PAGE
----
William Patrick Hitler was born in Liverpool where he lived with his Parents. One indeed was Alois Hitler the half brother of Adolph. With this book Ms. Beryl Bainbridge stepped into what could have been controversial ground. Historically based fiction is a familiar foundation for her work, and this one is excellent.
In, "Young Adolph", the Author imagines a trip he might have taken to visit his brother in Liverpool when he was 23 years of age. To the extent there is humor in the work it is at the expense of her subject who on his best day does not rise above pathetic, and when drunk becomes a raging lunatic. If this sounds familiar it should, as the Hitler of History was so painfully ordinary it is almost beyond belief he did not die on the street during one of his homeless periods.
The Author brings about several events that are not earth shattering until you place them in the context of the Evil that was to be Hitler. Some are relatively minor as when we learn how his ridiculous hairstyle came about. However Ms. Bainbridge also hypothesizes where some of the events and practices that later would shake the world and resonate to today, may have started.
The book is as interesting as many Historical Works I have read about this genocidal maniac, and in some ways it carries with it more impact than scholarly studies of the creature. When portrayed as he has been presented here, the horror he becomes and unleashes on a good portion of the world, is either amazing or terrifying and probably both. An evil genius would be an understandable character, however such an unlikely character that History elevated to one of the great mass murderers of the 20th Century is as far from genius as language allows. And this is what Ms. Bainbridge illustrates so well in this work.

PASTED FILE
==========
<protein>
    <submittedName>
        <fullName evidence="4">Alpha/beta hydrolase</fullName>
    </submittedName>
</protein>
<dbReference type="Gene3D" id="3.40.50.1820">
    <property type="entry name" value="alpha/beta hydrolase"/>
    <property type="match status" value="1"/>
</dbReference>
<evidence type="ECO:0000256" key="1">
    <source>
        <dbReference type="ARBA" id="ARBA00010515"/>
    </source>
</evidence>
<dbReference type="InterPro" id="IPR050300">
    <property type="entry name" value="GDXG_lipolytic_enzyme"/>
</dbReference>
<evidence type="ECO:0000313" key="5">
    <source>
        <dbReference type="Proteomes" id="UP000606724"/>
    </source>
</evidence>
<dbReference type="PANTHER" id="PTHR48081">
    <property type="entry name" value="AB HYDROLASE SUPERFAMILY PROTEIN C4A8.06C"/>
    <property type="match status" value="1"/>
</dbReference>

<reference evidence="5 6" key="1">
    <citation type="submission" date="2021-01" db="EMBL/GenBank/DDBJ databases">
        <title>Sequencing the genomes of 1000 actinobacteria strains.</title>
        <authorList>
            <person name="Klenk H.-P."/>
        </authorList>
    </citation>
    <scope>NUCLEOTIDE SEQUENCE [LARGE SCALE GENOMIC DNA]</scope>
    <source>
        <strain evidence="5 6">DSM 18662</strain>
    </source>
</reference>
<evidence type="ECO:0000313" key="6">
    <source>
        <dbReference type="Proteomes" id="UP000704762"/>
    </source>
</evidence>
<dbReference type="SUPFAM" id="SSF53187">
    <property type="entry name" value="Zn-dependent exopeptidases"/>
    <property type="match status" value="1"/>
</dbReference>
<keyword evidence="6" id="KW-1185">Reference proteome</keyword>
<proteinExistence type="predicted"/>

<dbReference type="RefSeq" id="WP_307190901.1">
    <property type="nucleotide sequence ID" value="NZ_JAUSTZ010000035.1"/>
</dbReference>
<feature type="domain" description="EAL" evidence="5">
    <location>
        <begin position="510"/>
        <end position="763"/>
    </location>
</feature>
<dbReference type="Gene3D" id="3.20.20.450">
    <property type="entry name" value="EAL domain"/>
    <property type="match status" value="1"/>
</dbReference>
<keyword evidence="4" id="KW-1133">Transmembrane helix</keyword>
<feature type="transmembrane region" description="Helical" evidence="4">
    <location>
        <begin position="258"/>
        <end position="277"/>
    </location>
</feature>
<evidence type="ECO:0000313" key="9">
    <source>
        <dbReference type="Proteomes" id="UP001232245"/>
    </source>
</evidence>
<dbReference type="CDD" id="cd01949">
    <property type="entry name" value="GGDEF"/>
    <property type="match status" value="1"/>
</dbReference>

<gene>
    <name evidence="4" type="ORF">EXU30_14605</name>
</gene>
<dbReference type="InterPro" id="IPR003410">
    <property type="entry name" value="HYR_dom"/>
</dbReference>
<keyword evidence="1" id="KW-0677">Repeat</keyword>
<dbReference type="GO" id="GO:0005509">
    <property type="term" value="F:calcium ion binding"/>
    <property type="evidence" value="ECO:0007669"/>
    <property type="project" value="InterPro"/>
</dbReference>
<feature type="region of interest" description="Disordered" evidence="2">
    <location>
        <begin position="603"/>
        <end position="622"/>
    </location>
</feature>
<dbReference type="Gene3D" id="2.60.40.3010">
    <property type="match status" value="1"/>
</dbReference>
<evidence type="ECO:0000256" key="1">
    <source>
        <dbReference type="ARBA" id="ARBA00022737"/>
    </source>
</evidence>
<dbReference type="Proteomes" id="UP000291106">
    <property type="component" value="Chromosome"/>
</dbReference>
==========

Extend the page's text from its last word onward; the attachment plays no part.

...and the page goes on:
1 of 2 people found the following review helpful
4.0 out of 5 stars Adolf Hitler's travelling Feb. 20 2006
By Piterman Tatiana - Published on
I have very serious doubts that basic fact of this book is historical, but as a fiction this book is very good
2 of 4 people found the following review helpful
3.0 out of 5 stars A wickedly clever little novel May 2 2000
By JOHN GODFREY - Published on
Pre-World War I Adolph Hitler is a total incompetant. Young Adolph comes to Liverpool to live with his brother Alois & his Irish wife. He is to helps his brother in his new business. But he cannot do anything right. He is depressed & paranoid. A total loser. It is a funny book, fiction yet chilling because we all know what really happened.
0 of 1 people found the following review helpful
2.0 out of 5 stars Not her best Nov. 10 2011
By David Brittan - Published on
A grim, bizarre little novel with no sympathetic characters. Adolf bears scant resemblance to his real-world namesake. Except for certain cute allusions to the future Führer -- we learn where the brown shirts, the weird hairstyle, and the toothbrush moustache come from, for example -- Adolf might as well be a completely fictional young sap. The plot is haphazard. For some reason a bleak, Dickensian underworld figures prominently without significantly altering or influencing Adolf other than requiring him to do a lot of fleeing.

Bainbridge's gift for depicting menace and squalor are put to much better use in her novel Watson's Apology.